The genomes of influenza A virus and SeV can be specifically recognized by RIG-I and trigger downstream signaling (17, 18). To further examine whether TSPAN6 is involved in negative regulation of the RLR pathway, we analyzed the effect of TSPAN6 on influenza A virus- or SeV-induced activation of the IFN-β promoter. Because it is known that the influenza A virus NS1 protein is an effective inhibitor of the RLR pathway (17, 18), we infected 293T cells with influenza A virus and extracted the total RNA-containing influenza A virus genome (referred to as viral RNA) that potently activated the RIG-I pathway. We then transfected 293T cells with viral RNA or RNA from uninfected 293T cells as a negative control, together with the IFN-β-luciferase reporter in the presence or absence of TSPAN6. We found that TSPAN6 inhibited influenza A virus genome-induced activation of the IFN-β promoter (Fig. 2A). In addition, TSPAN6 also impaired SeV-stimulated activation of the IFN-β promoter (Fig. 2B). These results demonstrate that TSPAN6 specifically inhibits the RLR-mediated signaling pathway.
To determine at which level TSPAN6 inhibits RLR signaling and whether its inhibitory effect is specific on the RLR pathway, we transfected 293T cells with the IFN-β-luciferase reporter and the RIG-I, MDA5, MAVS, TBK1, or TRIF expression plasmid, together with the indicated amounts of pCMV-Myc-TSPAN6. The data from the luciferase assay show that TSPAN6 inhibited RIG-I-, MDA5-, or MAVS-mediated IFN-β-luciferase activation in a dose-dependent manner (Fig. 2, C–E), whereas TSPAN6 did not affect TBK1- or Toll-like receptor pathway adaptor protein TRIF-triggered activation of the IFN-β promoter (Fig. 2E). These results suggest that TSPAN6 specifically inhibits RLR signaling at the MAVS level.
To further investigate the effect of TSPAN6 on RLR-mediated signaling, we took used RNA interference to knock down endogenous TSPAN6 in 293T cells and analyzed activation of the IFN-β promoter induced by influenza A virus RNA, RIG-I, poly(I:C), or SeV. The data show that knockdown of TSPAN6 potentiated activation the of IFN-β promoter upon stimulation of the RLR pathway (Fig. 3, A–E). These results indicate that TSPAN6 acts as an inhibitory factor in the RLR pathway.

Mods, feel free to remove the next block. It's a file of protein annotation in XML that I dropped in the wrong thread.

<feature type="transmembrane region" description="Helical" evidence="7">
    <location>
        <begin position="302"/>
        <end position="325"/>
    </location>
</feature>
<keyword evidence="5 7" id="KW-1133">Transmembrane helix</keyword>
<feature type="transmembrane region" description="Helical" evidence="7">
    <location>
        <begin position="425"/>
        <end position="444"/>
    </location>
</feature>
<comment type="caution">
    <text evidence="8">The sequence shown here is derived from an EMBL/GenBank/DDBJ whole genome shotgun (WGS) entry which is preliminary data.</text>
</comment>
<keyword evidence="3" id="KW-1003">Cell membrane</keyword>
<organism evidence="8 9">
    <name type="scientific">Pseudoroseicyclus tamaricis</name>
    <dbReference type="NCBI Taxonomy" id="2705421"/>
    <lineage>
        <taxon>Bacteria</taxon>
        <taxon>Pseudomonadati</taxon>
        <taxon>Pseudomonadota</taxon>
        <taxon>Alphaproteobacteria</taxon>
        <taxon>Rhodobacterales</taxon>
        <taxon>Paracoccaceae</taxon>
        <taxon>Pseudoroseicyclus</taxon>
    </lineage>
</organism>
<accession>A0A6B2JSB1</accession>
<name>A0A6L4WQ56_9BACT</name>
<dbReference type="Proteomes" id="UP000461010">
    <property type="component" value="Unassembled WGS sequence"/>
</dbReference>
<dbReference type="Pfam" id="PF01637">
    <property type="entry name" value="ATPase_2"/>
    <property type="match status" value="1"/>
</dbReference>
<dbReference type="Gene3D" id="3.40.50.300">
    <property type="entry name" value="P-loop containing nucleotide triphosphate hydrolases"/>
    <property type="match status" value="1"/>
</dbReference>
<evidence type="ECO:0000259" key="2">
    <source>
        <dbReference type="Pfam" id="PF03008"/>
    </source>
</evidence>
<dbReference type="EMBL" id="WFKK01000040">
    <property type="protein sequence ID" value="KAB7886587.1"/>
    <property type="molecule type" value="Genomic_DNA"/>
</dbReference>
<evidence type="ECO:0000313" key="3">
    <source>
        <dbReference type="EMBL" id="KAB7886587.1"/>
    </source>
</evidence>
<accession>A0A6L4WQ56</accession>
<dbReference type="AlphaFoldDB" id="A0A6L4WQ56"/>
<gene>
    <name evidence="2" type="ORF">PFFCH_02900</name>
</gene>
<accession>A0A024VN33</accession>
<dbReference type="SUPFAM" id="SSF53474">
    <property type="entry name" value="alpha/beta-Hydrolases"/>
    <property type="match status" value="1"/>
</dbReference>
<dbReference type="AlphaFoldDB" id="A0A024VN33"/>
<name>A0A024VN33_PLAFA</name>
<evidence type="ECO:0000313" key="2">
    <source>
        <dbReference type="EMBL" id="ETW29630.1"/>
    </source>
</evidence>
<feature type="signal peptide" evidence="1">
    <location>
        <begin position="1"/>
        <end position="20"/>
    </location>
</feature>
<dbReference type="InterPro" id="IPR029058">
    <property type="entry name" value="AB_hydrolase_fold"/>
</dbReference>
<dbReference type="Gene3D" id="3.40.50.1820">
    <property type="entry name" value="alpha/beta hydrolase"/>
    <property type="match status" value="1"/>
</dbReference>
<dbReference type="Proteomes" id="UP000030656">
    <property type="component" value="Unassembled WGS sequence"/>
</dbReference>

To investigate how TSPAN6 inhibits RLR signaling, we performed a co-immunoprecipitation assay to examine whether TSPAN6 interacts with components of the RLR pathway. We transfected 293T cells with FLAG-tagged RIG-I, MDA5, MAVS, MITA, TRAF3/6, and IRF3 and Myc-tagged TSPAN6 expression plasmids. The results of the co-immunoprecipitation assay show that TSPAN6 strongly interacted with MAVS and weakly interacted with RIG-I, MDA5, and MITA, whereas there was no detectable interaction between TSPAN6 and TRAF3/6 or IRF3 (Fig. 4A). The immunofluorescence assay also showed that TSPAN6 was partially co-localized with MAVS at mitochondria (Fig. 4B). Next, we examined the expression pattern of TSPAN6 with or without SeV infection. The data show that the expression of TSPAN6 was constant before and after SeV treatment (Fig. 4C, upper panel). We further investigated the subcellular distribution of endogenous TSPAN6 by cell fractionation. Interestingly, we observed that TSPAN6 was recruited to mitochondria after SeV infection (Fig. 4C, lower panel). The interaction between endogenous MAVS and Myc-TSPAN6 was also consistently induced by SeV infection (Fig. 4D). These results indicate that the interaction between TSPAN6 and MAVS is enhanced as the RLR pathway is activated.